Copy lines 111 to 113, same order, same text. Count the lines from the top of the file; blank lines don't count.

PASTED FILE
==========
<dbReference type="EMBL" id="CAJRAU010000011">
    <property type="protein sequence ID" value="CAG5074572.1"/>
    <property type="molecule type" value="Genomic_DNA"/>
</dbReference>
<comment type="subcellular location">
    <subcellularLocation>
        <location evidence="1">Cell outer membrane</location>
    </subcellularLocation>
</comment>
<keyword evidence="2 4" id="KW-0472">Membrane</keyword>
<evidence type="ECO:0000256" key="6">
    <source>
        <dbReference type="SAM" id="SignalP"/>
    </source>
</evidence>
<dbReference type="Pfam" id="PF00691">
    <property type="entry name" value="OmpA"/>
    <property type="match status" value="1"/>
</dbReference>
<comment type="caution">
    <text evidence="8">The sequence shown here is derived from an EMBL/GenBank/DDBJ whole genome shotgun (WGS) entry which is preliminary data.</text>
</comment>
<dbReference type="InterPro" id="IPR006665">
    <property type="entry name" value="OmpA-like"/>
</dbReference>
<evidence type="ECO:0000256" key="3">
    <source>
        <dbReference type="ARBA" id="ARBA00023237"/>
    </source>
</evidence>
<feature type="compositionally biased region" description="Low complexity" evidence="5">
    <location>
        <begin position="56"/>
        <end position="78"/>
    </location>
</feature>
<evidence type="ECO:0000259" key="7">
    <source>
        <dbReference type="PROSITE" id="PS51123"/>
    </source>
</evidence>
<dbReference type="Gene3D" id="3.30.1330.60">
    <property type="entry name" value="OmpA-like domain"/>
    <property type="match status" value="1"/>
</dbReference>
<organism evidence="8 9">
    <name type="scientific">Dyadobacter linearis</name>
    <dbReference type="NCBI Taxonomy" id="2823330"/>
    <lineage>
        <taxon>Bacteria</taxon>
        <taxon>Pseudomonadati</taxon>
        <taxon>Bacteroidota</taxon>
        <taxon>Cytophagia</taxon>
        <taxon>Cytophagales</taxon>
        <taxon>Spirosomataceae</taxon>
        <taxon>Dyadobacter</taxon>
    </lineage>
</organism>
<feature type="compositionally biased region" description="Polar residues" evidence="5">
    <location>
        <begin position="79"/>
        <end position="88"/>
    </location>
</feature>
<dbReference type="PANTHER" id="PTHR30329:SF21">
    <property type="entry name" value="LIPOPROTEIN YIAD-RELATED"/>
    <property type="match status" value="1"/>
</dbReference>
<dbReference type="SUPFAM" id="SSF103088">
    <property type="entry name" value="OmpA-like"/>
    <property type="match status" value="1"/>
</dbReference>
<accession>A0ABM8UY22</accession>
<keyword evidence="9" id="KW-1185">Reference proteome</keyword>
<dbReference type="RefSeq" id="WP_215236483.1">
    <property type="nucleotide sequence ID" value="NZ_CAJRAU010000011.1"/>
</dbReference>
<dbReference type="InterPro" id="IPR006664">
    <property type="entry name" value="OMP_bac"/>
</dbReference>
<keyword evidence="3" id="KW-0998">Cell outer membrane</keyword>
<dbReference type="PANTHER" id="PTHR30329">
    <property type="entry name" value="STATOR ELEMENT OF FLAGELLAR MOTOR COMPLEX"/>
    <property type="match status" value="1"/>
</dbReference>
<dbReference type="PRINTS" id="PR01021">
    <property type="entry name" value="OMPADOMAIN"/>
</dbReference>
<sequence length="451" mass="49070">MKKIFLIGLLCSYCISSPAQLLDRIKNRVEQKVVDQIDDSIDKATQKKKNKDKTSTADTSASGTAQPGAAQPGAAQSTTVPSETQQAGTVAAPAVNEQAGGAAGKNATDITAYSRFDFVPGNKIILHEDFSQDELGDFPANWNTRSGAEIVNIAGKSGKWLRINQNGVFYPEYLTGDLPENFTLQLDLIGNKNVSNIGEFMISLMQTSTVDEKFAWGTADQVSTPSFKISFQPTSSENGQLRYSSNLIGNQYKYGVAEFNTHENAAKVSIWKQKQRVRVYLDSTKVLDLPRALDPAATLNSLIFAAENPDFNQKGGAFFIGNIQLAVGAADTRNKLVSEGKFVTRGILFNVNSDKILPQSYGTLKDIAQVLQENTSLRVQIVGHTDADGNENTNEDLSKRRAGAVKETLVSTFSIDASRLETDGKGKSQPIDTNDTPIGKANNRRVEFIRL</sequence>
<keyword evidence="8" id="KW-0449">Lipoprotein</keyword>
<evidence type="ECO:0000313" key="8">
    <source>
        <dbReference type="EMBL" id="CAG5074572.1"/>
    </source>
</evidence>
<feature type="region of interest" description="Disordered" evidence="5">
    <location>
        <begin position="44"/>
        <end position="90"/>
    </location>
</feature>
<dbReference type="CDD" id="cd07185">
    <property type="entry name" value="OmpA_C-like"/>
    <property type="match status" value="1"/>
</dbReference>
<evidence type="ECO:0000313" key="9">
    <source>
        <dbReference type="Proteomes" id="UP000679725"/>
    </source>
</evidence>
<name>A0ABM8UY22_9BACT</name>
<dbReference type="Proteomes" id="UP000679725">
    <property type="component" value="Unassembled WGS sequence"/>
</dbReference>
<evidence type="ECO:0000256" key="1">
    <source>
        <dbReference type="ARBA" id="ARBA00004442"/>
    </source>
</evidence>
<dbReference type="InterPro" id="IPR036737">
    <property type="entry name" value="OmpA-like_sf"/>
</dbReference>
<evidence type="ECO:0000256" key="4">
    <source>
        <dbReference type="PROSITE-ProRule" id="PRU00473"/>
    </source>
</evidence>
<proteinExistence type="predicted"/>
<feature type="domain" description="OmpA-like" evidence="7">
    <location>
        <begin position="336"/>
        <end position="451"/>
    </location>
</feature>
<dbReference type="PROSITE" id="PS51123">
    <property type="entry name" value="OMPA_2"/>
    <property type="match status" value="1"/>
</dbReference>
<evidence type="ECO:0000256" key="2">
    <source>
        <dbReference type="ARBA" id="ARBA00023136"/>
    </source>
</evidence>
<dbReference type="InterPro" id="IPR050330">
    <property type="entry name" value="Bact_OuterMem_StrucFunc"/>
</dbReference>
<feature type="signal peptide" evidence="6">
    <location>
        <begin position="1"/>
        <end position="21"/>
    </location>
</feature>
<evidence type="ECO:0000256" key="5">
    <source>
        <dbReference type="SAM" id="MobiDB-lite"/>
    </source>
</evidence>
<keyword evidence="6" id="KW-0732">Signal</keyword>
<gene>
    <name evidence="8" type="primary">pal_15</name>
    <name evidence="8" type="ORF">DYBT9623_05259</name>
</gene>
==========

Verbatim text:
<name>A0ABM8UY22_9BACT</name>
<dbReference type="Proteomes" id="UP000679725">
    <property type="component" value="Unassembled WGS sequence"/>